The Local Government Reform Bill proposes major changes to our system of Local Government. The Bill was introduced to the Oireachtas last October by the Minister for the Environment, Community and Local Government, Phil Hogan, T.D. It will become law shortly. The Bill will mean that several county and city councils are merged, it gets rid of town and borough councils, and proposes a whole new set of structures at municipal, local and regional level.
Minister Hogan referred to the Bill as bringing about the most radical reform of local government in 100 years. One would expect that for such a radical reform that affects every citizen in their community, and will make huge changes to the way local services are organised, there would be a serious campaign to inform the public about the proposals and encourage public debate, but this hasn’t happened. While there has been some focus on the abolition of Town Councils and City Councils, I have seen no debate about the substance of the Bill and what it will mean for local government.
The Seanad debate about the Bill and the commentary from party politicians breaks down predictably along party lines. For example, on his website, Joe O’Reilly, A Fine Gael T.D., strongly supports the new role for councillors in economic policy making, and the proposed new Community Development Councils (Read More HERE). Senator Mary White of Fianna Fail, on the other hand, says that the Bill further centralises power at national level, creates a new democratic deficit and transfers power away from communities. (Read More HERE)
Opinion seems to be equally divided among independent commentators (if there are any such!). Senator John Crown welcomes the intent to restructure local government, but says the Bill does not address the democratic deficit in local government, that it will lead to inappropriate spending, and did not support the Bill in the Seanad. (Read More HERE)
In an article on the Irish Politics Forum, Chris van Egeraat, NUI Maynooth and Sean O’Riordan are concerned about the absence of debate on this Bill. They say ‘the Bill has to be compulsory reading for anyone interested in public sector reform’, and they say it will ‘directly impact every individual and organisation in the State, and, if fully implemented as currently drafted, will have ramifications for much of the public management of the State.’ They appear broadly supportive of the Bill, and they challenge everyone to pay attention, and either endorse or challenge the thinking in the Bill. Another article in the same journal takes a different view. Dr Prionnsias Breathnach, NUI Maynooth, offers a strong critique of the Bill. He argues that ‘talk about real local government reform in Ireland is futile as it is profoundly opposed by both the central bureaucracy…and our Dail denizens who would find their primary raison d’etre being undermined were the delivery of public services to be devolved to local level.’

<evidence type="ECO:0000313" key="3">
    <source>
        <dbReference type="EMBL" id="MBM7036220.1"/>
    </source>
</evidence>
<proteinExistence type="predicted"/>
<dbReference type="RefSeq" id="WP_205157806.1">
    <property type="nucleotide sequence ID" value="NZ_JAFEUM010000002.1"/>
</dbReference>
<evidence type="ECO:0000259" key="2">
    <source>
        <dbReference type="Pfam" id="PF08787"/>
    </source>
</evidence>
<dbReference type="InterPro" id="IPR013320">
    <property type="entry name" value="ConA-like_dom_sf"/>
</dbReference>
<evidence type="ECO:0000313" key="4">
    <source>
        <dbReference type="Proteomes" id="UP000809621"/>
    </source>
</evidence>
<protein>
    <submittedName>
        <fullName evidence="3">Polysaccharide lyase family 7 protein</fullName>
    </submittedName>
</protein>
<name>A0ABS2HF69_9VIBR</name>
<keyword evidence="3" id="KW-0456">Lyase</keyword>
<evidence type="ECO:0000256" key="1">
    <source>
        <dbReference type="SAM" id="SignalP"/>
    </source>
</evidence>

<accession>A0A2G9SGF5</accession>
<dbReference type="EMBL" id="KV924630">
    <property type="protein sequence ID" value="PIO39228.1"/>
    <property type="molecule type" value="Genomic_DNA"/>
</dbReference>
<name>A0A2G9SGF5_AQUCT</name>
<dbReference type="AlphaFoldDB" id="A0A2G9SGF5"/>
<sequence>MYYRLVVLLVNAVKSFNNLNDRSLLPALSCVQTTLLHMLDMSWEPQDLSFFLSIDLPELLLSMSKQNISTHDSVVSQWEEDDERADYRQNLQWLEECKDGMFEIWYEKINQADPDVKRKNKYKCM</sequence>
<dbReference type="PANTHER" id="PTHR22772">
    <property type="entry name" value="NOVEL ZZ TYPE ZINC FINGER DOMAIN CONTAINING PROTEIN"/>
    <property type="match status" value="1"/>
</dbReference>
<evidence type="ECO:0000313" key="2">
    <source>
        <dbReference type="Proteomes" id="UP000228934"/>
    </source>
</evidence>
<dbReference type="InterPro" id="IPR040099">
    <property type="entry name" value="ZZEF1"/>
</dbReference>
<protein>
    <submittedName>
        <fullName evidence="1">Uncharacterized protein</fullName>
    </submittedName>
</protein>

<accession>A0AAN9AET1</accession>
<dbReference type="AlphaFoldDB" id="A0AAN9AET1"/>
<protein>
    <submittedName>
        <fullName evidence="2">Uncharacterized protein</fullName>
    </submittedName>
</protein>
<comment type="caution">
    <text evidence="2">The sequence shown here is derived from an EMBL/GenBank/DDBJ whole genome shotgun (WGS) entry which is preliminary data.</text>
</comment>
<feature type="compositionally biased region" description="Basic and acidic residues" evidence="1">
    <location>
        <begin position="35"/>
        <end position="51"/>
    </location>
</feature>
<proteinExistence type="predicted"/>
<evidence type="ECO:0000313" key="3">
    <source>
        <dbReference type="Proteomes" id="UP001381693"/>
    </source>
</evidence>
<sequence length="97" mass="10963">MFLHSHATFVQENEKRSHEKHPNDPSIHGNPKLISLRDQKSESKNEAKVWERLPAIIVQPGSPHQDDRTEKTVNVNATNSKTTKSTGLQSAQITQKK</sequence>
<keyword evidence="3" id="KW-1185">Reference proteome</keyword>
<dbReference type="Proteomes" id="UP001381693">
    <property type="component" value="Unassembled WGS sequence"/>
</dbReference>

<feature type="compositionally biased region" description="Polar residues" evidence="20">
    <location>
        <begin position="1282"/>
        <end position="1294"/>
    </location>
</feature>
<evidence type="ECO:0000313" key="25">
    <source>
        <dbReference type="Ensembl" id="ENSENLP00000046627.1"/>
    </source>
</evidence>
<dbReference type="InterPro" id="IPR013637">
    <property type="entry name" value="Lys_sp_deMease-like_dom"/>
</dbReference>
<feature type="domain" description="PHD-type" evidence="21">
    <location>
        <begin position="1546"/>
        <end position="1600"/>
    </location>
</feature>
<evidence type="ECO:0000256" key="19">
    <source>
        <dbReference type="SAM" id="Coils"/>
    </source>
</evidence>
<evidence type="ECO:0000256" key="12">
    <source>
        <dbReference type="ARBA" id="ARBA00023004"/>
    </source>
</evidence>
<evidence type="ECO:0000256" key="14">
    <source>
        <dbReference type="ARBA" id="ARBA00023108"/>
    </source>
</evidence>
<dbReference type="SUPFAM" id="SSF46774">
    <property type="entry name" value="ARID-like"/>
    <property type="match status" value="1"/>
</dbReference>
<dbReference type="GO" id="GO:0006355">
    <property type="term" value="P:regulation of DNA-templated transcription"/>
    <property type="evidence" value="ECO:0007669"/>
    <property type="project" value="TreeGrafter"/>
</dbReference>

One wonders how the same Bill can be viewed so differently? How are we, the citizens, to have a view? Is anyone interested in what we think? In the Seanad Referendum debate, Minister Richard Bruton promised a new approach to introducing legislation, and new ways for the public and civil society groups to be consulted and contribute. Surely this Bill that directly affects local decision making would have been the perfect place to introduce this? Instead it seems that what is seen as a radical new structure will come into being without the benefit of any real public debate. Even though the Bill has been passed by the Dail, there now needs to be a serious information campaign to engage the people with the new legislation that intends to provide for greater public engagement!
Watch this space for more information about Local Government Reform plans